Awards honour trio of equestrian innovators

Bridle designer William Micklem has been awarded the Saddle Research Trust's Saddlery/Equipment award.
Bridle designer William Micklem has been awarded the Saddle Research Trust’s  Saddlery/Equipment award.

Three leading equestrian figures – and one horse – have been honoured in inaugural awards presented by the Saddle Research Trust.

The Micklem Multibridle
The Micklem Multibridle

Public vote decided the winners of the trust’s Welfare and Performance awards, with William Micklem, Mary Wanless, and Dr Sue Dyson leading their categories. The trust’s App award was taken out by Equla Vert, and the Horse award was won by Teddy the Shetland.

Bridle designer William Micklem headed the Saddlery/Equipment award for his Micklem Bridle, which is complementary to the shape and physiology of a horse’s skull, and avoids potential pressure points that can be found on traditional bridles.

In accepting his award, which was sponsored by Novel GMBH, Micklem thanked the trust, and Horseware Ireland and its CEO Tom MacGuinness “who saw the value of the bridle, when for 15 years I had failed to convince other manufacturers”.

“It is not an exaggeration to say that the Micklem bridle has changed the way we think about bridles and nosebands, and because of this, we are immensely proud.

“It is designed from the inside out, from the shape of the skull itself and the position of the nerves … for this special thanks are due to my late father, Dick Micklem, who started me on this journey, not just because of his deep interest in equine anatomy and physiology, but also because of his love of horses and his deep appreciation of their integral role both in two world wars and in our life-enhancing equestrian sports,” Micklem said.

“My father would be so pleased with this recognition for the Micklem bridle, but even more pleased about the proactive and positive contribution to horse welfare by the Saddle Research Trust.”

The Welfare and Performance Person Award, sponsored by Ridercise, was won by internationally renowned coach and author, Mary Wanless.

Wanless said she was thrilled to receive the award, and thanked the riders who had voted for her. “I so appreciate your support, especially those who have actively taken part in what has been a 40-year research project.

Mary Wanless
Mary Wanless.

One of my premises is that how we sit on the horse, matters. The horse cannot not be influenced and affected by our wiggliness, our shoviness – how we support our bodyweight, or don’t. How our centre of gravity is organised. What’s happening with our asymmetry and whether or not we can match the forces of his movement.”

Wanless said another aspect of her research was finding out what talented riders do, but don’t know they do. She said observers can often see when a rider has talent, “but can we put our finger on what it really is?”

“Forty years later, after working with so many different riders, from the grass-roots level to elite team riders, I believe I have figured out what those components are that make talented riders able to do what they do, and what their bodies are doing, which is so different to the bodies of most folks.”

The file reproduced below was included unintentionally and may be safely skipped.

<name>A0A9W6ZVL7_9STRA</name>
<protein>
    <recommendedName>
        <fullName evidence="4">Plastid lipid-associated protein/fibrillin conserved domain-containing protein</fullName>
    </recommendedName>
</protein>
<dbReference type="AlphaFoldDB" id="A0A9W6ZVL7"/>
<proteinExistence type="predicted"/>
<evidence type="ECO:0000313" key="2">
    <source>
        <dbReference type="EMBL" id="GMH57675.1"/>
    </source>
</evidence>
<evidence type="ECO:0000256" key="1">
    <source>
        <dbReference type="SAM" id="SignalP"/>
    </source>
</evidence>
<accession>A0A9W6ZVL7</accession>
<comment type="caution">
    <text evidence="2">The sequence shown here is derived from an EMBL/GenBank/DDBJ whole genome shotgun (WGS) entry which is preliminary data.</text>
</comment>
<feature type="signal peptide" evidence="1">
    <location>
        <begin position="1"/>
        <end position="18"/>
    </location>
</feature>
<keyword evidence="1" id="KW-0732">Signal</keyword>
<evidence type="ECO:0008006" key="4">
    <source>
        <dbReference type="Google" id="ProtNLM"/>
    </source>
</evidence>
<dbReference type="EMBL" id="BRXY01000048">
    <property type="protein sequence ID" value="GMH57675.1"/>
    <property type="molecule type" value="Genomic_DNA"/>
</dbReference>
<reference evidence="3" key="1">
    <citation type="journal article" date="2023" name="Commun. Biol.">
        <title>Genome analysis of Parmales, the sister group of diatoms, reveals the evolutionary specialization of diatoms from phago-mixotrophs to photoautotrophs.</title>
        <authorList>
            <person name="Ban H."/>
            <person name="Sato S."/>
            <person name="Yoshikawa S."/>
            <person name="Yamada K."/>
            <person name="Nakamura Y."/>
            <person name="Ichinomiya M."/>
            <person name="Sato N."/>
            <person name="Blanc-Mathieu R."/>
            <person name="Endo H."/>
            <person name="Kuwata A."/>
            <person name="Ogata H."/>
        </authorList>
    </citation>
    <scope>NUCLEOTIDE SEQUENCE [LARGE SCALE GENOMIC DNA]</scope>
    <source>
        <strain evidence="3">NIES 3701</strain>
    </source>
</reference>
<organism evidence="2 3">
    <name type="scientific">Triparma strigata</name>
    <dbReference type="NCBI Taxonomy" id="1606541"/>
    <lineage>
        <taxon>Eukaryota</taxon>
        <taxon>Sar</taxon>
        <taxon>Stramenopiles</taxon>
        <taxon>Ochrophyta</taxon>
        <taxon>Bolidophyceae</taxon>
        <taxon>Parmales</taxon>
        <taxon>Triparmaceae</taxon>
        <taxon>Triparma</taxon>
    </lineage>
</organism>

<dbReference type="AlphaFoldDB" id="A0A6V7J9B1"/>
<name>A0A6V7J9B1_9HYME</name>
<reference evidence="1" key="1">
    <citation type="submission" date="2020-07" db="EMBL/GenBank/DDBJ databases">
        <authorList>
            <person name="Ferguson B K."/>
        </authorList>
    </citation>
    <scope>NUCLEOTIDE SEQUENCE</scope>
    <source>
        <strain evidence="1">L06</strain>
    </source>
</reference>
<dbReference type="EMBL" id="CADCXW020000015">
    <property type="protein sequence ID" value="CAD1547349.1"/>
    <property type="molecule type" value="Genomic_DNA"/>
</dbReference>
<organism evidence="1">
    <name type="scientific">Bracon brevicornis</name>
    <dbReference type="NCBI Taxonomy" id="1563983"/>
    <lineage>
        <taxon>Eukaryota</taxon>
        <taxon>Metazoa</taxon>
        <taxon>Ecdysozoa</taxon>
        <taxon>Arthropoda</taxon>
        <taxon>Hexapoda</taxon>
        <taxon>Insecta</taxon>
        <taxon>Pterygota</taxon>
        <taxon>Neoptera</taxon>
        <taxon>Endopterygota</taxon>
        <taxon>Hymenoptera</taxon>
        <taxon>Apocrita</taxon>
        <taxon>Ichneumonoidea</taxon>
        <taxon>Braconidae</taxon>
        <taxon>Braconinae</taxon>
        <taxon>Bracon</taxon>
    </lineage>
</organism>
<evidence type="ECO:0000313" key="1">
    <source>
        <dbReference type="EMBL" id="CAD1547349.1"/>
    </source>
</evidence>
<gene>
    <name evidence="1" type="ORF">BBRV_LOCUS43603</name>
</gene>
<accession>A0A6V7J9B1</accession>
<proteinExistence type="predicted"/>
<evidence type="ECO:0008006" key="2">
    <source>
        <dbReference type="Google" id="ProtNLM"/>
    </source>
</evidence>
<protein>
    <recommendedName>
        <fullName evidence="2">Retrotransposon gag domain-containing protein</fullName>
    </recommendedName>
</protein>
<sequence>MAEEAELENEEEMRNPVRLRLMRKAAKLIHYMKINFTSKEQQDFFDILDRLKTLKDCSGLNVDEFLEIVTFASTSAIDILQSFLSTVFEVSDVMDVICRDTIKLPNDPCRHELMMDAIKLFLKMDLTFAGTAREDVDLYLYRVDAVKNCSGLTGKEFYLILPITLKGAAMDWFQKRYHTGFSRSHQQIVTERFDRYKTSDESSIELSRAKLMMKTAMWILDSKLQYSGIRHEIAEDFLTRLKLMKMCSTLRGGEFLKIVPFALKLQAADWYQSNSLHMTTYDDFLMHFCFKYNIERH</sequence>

Wanless hoped that winning the award would open the door to more dialogue with the likes of saddlers in terms of rider biomechanics, and elite members and opinion leaders of the horse world. “Because for welfare and performance, I think we really need skilled riding with good biomechanics.

“For me, that is ethics in action.”

Dr Sue Dyson performing a stifle flexion test.
Dr Sue Dyson performing a stifle flexion test.

The Welfare and Performance Practitioner award sponsored by Harper Adams University was won by Dr Sue Dyson, who gave a heartfelt speech. She thanked everyone who voted for her and was clearly moved by the public support and awareness of her work.

Dyson is head of clinical orthopaedics at the Animal Health Trust’s Centre for Equine Studies in Newmarket, England. She is a world-renowned expert in equine orthopaedics, with a particular interest in lameness and poor performance in sports horses.

Dyson has lectured internationally and published more than 230 refereed papers in scientific journals, relating to lameness and diagnostic imaging in the horse. She is also an expert in diagnostic imaging, including radiography, ultrasonography, scintigraphy and MRI.

21st Century Rider sponsored the App Award, won by Equla Vert, and Professor Hilary Clayton accepted on the company’s behalf. Equla Vert’s Dominic Lombardo said the Android version of the Vert app will be released in Spring, with the Apple Watch version out shortly after that.

A heart-rate monitoring feature is in beta now (where Vert displays equine or human heart rate, as detected through a separate sensor), and a “metronome” will feature later this spring, giving riders a rhythmic cue, a much-requested feature to help learn tempo etc. plus some integrations are in the pipeline with other company’s sensors.

Simon Middleton presented the Horse Award to Teddy the Shetland’s owner, Alice Goring, whose love for her charismatic little pony shone through her acceptance speech. Teddy’s own response arrived next day: “Thank u to everyone who voted, feeling honoured and pretty wonderful to have won the Saddle Research Trust Welfare and Performance award of 2018. The only mini floofer in the world to have ever beaten the mighty Olympian Valegro.”

Little and Large! Metropolitan Police Horses, Merlin and Quixote, were joined on patrol in central London by some special helpers, Teddy and Doris, ahead of their appearances at Olympia, the London International Horse Show next month.
Teddy, pictured at left with his little friend Doris, with Metropolitan Police Horses Merlin and Quixote in London, before  the London International Horse Show at Olympia in 2017.

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